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Please use this identifier to cite or link to this item: http://hdl.handle.net/1807/17631

Title: The Check-Off: A precursor of medicare in Canada?
Authors: McAlister, Chryssa N
Twohig, Peter
Keywords: Medical Insurance
Coal mining
Issue Date: 2005
Citation: McAlister C, Twohig P. The Check-Off: A precursor of medicare in Canada? CMAJ. 2005 Dec 6;173(12):1504-6.
Abstract: The public system of health care insurance that exists in Canada today was implemented nationally in 1968 and was greatly influenced by the 1964 Royal Commission on Health Services, headed by Justice Emmett Hall. When, in his final report, Justice Hall described the evolution of health care in Canada, he made brief reference to a health insurance system that existed in the Glace Bay colliery district of Cape Breton. Known as the “Check-Off,” this was a mandatory system whereby deductions were made from miners’ wages for a subscription to physician services, medications and hospital care. A reference to the Check-Off in minutes of the Nova Scotia Provincial Workmen’s Association suggests that it dates from about 1883, although at least one other historical reference places its origin even earlier, in the mid-19th century. It proved to be a durable system, surviving in Cape Breton mining towns until 1969, when it was replaced by provincial medical insurance administered by Maritime Medical Care.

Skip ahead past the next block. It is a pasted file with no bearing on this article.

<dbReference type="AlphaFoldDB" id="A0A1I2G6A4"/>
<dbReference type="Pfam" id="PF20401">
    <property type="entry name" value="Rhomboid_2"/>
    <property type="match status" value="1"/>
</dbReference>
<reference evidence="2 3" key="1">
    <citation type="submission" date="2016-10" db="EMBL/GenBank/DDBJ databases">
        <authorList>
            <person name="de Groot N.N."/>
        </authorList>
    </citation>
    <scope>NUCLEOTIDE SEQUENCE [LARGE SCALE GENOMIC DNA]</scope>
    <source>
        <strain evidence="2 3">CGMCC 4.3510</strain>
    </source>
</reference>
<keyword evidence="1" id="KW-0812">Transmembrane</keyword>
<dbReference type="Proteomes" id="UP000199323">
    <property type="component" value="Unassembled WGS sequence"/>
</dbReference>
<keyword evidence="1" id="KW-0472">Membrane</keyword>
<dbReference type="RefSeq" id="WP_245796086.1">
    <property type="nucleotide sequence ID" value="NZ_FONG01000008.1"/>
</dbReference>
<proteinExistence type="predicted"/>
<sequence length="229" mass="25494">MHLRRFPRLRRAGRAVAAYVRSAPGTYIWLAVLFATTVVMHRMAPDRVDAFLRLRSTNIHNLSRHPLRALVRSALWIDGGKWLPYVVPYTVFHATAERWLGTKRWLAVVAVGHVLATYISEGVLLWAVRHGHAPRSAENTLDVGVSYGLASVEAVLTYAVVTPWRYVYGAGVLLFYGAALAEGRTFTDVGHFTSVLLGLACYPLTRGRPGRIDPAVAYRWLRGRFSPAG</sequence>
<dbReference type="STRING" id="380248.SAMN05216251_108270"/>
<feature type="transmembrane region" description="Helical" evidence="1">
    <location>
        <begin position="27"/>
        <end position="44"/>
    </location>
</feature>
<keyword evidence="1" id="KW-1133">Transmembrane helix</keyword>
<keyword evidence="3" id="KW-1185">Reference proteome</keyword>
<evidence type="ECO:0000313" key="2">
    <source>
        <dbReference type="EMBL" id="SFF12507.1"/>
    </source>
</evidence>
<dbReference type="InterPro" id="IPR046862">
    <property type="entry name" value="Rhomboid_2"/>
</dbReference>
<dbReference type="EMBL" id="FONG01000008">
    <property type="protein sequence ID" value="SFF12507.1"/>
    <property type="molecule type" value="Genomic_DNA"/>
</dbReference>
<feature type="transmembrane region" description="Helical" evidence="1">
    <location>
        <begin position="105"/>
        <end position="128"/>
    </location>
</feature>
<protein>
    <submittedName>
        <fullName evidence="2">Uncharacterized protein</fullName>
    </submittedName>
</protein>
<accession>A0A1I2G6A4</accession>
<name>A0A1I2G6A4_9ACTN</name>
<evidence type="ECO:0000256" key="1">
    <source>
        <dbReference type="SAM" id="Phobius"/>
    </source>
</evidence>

URI: http://hdl.handle.net/1807/17631
Appears in Collections:historyofsurgery.ca

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